An award-winning historian and scholar of gender studies has returned to JTS, joining the faculty as the first Women’s League Chair in Jewish Gender and Women’s Studies, associate professor of Jewish History, and associate chair of the program in Jewish Women’s Studies. Dr. Stefanie B. Siegmund, who earned master’s and doctoral degrees with distinction at JTS, is the author of The Medici State and the Ghetto of Florence: The Construction of an Early Modern Jewish Community, winner of the American Historical Association’s 2006 Herbert Baxter Adams Prize, the most prestigious prize awarded in the United States for a book on European history. Dr. Siegmund is a specialist in the history of the Jews of the early modern Italian states and in the history of the Jewish family.
What’s special about the graduate seminar you’re teaching this semester, Conversion, Gender, and Identity in Premodern Jewish History?
We start with the issue of how people become Jews. There is a real moment in Jewish history when a ritual for conversion into Judaism is created, sometime in the third century CE, which is also when the change to matrilineal descent in Judaism occurred. Prior to there being a ritual for women to convert, we know of few ways women could physically or publicly or politically mark themselves as Jews, whereas men did it by circumcision. It’s really a very interesting moment for us to study: what was going on at that time for women, why did that ritual get created then?
We’ll also pay attention to people leaving Judaism. The church was at different times more or less aggressive in its pursuit of converts, in its mission to convert. And at different times men and women respond differently, statistically speaking, to the call to convert.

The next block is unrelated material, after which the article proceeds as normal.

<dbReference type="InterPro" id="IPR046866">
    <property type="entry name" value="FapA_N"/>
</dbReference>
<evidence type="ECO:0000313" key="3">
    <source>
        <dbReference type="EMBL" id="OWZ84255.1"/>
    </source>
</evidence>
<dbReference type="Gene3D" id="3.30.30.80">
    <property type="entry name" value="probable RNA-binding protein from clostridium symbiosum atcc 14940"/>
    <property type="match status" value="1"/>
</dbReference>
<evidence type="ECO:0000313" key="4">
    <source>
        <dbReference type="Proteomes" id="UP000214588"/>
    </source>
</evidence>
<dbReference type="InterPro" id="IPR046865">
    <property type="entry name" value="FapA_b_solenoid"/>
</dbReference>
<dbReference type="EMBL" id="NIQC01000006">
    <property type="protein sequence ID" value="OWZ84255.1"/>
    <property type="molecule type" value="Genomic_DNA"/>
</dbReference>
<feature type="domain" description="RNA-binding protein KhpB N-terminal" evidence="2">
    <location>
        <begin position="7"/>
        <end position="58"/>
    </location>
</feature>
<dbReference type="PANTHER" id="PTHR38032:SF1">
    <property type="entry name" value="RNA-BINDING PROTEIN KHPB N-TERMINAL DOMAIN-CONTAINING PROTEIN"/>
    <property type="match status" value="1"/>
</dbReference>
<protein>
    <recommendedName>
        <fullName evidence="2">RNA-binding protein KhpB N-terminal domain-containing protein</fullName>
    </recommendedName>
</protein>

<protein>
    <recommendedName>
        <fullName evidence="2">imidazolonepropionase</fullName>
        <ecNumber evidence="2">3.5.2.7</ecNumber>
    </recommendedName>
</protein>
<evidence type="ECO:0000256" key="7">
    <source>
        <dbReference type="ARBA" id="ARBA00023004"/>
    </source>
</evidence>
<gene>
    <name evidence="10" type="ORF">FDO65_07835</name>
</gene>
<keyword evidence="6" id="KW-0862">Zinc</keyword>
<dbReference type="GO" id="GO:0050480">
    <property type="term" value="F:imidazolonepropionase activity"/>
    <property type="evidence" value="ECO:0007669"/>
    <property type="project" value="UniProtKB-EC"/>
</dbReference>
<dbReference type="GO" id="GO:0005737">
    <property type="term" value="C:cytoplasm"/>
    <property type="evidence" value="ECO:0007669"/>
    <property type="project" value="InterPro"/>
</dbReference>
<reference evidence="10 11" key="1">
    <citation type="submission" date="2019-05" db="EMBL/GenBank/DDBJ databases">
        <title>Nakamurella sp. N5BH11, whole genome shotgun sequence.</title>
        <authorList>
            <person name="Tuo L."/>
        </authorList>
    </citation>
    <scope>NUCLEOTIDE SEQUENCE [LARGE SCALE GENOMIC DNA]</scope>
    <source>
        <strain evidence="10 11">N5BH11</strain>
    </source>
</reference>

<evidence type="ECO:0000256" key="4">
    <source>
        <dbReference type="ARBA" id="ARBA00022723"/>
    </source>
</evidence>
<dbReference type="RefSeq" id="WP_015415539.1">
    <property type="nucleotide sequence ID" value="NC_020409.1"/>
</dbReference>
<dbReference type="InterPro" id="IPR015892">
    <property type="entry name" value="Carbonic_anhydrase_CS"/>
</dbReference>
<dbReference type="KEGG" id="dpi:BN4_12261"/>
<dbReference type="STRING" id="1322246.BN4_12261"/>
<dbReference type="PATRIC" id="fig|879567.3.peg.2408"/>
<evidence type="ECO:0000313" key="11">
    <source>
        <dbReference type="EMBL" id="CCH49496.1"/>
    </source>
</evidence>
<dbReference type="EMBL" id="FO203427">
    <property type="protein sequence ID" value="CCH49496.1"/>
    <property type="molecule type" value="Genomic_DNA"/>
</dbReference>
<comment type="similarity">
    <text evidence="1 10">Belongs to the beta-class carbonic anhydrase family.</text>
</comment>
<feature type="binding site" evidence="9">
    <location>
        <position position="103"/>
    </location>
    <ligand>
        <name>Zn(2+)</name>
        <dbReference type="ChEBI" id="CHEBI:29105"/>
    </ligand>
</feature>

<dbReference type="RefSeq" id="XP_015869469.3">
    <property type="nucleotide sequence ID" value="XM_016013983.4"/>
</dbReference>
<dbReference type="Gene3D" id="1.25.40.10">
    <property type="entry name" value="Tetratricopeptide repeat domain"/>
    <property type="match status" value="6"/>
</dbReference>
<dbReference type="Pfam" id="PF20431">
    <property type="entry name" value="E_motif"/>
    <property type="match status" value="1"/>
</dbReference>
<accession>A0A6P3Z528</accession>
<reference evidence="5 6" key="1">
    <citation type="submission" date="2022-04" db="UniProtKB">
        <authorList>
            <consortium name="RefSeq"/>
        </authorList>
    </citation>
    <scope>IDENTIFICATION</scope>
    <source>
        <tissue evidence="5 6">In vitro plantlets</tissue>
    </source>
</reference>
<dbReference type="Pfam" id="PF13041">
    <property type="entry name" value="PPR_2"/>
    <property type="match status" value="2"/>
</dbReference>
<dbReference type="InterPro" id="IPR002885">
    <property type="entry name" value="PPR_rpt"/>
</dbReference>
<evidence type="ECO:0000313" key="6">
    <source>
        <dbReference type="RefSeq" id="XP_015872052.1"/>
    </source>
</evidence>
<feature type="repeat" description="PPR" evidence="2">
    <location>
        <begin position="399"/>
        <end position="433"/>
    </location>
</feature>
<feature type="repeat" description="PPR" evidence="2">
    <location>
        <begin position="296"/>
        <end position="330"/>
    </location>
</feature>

So there are very interesting things to study. What is going on internally in Jewish history that lead men and women to respond differently to the possibility of being Christian? Most Jewish historians concentrate only on the internal Jewish dynamics in explaining why people leave the community, but I’m also interested in the history of the church, and I pay a lot of attention to what it says about itself, what kind of Christianity is it presenting, and in what ways that message might appeal differently to men and women.
Why did you choose to focus your current research on the conversion of Jews to Catholicism in sixteenth-century Italy?
My first book was about the ghettoization of the Jews in Florence, and in my research I discovered that a percentage of Jews converted instead of entering the ghetto. And it turns out that, fairly frequently, there were women born into the pre-ghetto generation who chose not to convert when their husbands did. That happens frequently enough that it’s a bit of a phenomenon. And then, I suspect, this phenomenon fades away pretty quickly, and women convert with their husbands in the next generation. That’s something I’m just beginning to explore.
What are some other connections between conversion and gender issues in Judaism?